Perhaps it’s easier to reframe what a podcast is: think of it as an audio blog. Today, almost every content marketer will recommend entrepreneurs write on a regular basis, whether it’s on their own website, social media or in a journalistic context.
There are both qualitative and quantitative arguments for blogging regularly: increasing media capital by keeping an organization’s spokesperson at the forefront of conversations in their industry, and creating a trail of online keywords that will lead readers to the organization’s website (or SEO – search engine optimization).
Similarly, podcasts are just one more media tool, with a relatively low barrier to entry, that allows entrepreneurs or other public people to share their wisdom with their communities. Those podcast descriptions, transcripts or complimentary blogs should consider SEO, the organization’s public relations goals and entertainment value, all at once.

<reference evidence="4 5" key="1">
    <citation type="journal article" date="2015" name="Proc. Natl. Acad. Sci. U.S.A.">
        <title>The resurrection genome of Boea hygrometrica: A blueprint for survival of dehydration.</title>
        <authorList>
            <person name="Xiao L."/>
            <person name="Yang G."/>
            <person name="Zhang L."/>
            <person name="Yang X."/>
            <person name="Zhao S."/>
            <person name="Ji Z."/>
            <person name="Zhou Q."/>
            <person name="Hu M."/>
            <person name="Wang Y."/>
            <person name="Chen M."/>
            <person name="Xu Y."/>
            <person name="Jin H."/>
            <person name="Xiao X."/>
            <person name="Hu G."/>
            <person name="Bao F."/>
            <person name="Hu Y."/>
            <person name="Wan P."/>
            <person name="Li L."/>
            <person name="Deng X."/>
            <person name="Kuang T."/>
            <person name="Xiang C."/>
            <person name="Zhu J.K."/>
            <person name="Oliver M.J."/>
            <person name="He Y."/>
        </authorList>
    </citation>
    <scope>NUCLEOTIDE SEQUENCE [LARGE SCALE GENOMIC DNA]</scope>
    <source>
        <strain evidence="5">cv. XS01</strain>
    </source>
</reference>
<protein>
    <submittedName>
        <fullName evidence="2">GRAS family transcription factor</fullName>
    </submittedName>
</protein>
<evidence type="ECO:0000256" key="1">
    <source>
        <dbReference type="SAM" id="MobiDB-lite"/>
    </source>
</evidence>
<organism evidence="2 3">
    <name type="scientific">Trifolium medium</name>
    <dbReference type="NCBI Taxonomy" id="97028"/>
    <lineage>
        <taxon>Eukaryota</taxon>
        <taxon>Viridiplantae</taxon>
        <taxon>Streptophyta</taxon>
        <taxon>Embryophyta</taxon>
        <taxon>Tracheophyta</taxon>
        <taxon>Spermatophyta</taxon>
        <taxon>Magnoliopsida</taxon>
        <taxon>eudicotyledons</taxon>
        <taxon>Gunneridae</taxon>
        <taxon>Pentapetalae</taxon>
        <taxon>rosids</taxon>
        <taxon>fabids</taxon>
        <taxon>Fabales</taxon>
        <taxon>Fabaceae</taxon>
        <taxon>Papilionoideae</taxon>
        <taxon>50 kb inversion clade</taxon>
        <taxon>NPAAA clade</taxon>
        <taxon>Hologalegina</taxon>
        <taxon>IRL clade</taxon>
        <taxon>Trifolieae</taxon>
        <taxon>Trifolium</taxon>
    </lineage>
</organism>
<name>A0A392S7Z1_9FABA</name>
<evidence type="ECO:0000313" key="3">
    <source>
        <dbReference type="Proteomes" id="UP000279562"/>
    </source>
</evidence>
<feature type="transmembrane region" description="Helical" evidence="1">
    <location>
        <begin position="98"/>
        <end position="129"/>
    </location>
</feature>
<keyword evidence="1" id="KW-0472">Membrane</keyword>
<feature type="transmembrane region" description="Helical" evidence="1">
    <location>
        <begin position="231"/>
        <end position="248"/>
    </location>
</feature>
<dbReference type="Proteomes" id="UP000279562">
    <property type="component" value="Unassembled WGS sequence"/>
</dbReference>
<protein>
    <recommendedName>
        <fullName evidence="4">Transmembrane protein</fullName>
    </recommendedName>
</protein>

An effective marketer will aim to position a organization’s spokesperson as a resource within their industry. What better way to access the insights of such a thought leader than through intimate conversations, downloaded automatically onto your device and playable through your earbuds? Short of hypnosis or perhaps emerging augmented reality (AR) technology, I can’t think of a more intimate form of communication.
I would go so far as to say that, eventually, we may regard podcasting as perhaps the most effective advertising medium.
We’re also experimenting with different forms of podcasts aimed at addressing different organizational goals. We now offer short recruiting podcasts to append to job postings so that prospective employees can get a sense of who their bosses and colleagues could be, and what the office culture is like. Wouldn’t you want to hear from your future colleagues before accepting that offer?